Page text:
SOUTH BEND - Two separate lawsuits filed against the city of South Bend and its police department were recently dismissed - one involving the fatal shooting of a bank robbery suspect and the other concerning an officer’s arrest of two people at a hotel.
In 2010, the mother and children of Brian Szuflita filed suit alleging South Bend police officers Joshua Morgan and Chris Slager had a “duty to protect” Szuflita from the “use of deadly force” as they chased him following a 1st Source bank robbery on July 25, 2008.
Morgan and Slager fired 16 shots at Szuflita, hitting him 11 times after he allegedly lunged at the officers with a knife.
U.S. District Judge James T. Moody ruled in favor of the city and the officers on March 30, determining Morgan and Slager’s actions were reasonable under the circumstances. (The city had filed a motion for a summary judgment, arguing there was no factual basis for the lawsuit, and the judge granted it.)
“The officers’ affidavits demonstrate that the officers used deadly force against Szuflita in response to the fact that Szuflita brandished a deadly weapon — here, a knife — at Officer Morgan and moved aggressively toward Officer Morgan with the weapon in hand.”
The lawsuit was filed by Szuflita’s estate, his mother, Ruby Szuflita, and his two children. Arguing against the summary judgment, they said the city had failed to show the officers’ actions were reasonable.
They noted that neither officer identified the type of knife Szuflita used, and that it could have been a plastic one, and not put the officers in imminent danger.
The judge said such an inference was not reasonable — and likened it to inferring that an officer who said a suspect had a “gun” actually saw a water gun.
“Though the officers do not identify the precise type of knife at issue, the officers do describe the instrument as both a ‘knife’ and a ‘deadly weapon.’ ... Perhaps it can be reasonably inferred that the knife was as small knife, but even a small knife can be deadly.”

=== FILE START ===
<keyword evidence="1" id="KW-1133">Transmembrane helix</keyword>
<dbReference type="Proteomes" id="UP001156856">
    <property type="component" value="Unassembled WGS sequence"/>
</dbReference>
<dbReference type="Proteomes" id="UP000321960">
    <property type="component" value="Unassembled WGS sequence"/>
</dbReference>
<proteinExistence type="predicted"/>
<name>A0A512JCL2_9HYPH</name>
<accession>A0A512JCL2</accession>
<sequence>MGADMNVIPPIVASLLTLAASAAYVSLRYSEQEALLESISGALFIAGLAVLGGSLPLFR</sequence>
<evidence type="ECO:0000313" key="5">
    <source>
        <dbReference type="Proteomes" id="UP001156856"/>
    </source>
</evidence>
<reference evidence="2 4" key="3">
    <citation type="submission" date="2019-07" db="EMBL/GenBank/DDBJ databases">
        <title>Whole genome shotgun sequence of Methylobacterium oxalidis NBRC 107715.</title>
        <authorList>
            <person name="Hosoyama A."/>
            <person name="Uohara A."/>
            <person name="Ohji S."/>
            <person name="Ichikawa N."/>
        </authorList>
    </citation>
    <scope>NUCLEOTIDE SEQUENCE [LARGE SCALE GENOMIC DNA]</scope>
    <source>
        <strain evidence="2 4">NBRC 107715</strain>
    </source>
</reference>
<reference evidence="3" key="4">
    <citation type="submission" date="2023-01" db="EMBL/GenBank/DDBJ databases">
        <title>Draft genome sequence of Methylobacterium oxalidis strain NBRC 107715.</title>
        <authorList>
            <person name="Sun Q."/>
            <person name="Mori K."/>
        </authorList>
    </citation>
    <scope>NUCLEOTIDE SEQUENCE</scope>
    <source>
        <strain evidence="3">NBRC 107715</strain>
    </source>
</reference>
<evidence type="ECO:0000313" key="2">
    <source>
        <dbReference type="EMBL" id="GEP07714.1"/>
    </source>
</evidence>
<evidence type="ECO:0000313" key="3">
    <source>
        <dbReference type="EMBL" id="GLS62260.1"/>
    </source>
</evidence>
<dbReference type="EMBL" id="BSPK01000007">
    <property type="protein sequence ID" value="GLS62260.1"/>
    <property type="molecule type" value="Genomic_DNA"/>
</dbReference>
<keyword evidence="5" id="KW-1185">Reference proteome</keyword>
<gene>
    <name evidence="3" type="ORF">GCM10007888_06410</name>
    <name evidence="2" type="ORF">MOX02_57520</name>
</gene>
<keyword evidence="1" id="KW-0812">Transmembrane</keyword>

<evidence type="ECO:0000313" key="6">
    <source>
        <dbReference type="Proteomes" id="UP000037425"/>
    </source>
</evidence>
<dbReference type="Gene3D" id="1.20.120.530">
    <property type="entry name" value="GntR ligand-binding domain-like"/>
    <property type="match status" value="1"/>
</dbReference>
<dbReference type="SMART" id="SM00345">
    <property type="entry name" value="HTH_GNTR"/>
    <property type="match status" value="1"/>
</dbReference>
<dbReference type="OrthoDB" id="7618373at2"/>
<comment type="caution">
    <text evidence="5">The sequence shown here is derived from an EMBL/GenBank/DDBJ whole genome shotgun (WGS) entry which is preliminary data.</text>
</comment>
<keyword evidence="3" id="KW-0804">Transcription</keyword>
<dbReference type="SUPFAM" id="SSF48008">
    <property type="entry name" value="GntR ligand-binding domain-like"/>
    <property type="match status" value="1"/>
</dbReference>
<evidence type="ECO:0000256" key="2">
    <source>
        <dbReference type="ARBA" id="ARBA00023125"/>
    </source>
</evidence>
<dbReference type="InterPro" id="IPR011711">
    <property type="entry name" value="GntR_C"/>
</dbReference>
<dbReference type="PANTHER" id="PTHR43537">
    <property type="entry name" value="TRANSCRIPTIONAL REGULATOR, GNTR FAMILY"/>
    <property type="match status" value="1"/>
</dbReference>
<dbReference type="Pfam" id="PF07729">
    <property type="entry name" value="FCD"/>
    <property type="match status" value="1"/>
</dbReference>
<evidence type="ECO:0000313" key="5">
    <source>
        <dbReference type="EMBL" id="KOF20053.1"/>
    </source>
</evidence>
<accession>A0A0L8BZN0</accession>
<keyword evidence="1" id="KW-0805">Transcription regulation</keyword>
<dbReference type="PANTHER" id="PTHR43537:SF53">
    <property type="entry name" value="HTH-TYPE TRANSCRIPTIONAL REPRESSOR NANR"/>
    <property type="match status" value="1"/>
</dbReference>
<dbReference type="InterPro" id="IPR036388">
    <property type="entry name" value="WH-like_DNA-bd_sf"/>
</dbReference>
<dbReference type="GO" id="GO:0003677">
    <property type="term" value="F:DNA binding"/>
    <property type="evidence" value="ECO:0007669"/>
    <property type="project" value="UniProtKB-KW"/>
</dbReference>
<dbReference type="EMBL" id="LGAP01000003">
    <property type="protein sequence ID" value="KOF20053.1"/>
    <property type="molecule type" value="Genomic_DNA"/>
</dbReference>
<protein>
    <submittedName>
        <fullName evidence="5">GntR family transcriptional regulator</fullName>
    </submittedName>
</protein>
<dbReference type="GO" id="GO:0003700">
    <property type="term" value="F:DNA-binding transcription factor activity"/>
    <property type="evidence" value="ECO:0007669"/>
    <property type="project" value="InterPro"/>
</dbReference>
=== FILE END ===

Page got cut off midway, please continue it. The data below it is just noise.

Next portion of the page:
The family said the officers never explained why lesser force, such as a taser, was not used on Szuflita, making the court “left to wonder” why.
The judge noted that it was not the focus to examine whether a lesser or alternative use of force should have been used.
“The focus of the inquiry in an excessive force case is whether the force used was reasonable under the circumstances,” the judge wrote in his order.
After an investigation by the St. Joseph County Metro Homicide Unit, Prosecutor Michael Dvorak concluded the officers had committed no crimes and were justified in the shooting.
Morgan remains a patrol police officer; Slager is now a detective, according to the police department.
Second case dismissed
A separate lawsuit, alleging excessive force and false arrest by Morgan, was also recently dismissed by a federal judge.
Kristy Dean and Werner O’Connell alleged that Morgan used excessive force on them when he responded to a call to their hotel room at Quality Inn in South Bend on Oct. 24, 2008.
The pair alleged Morgan knocked on their hotel room, grabbed O’Connell and pulled him out of the room, handcuffed him and stood on his spine. Dean said Morgan hit her in the head, threw her against a wall several times, and bashed her head against the wall, according to court documents.
Morgan then arrested them for disorderly conduct and resisting arrest, according to court documents.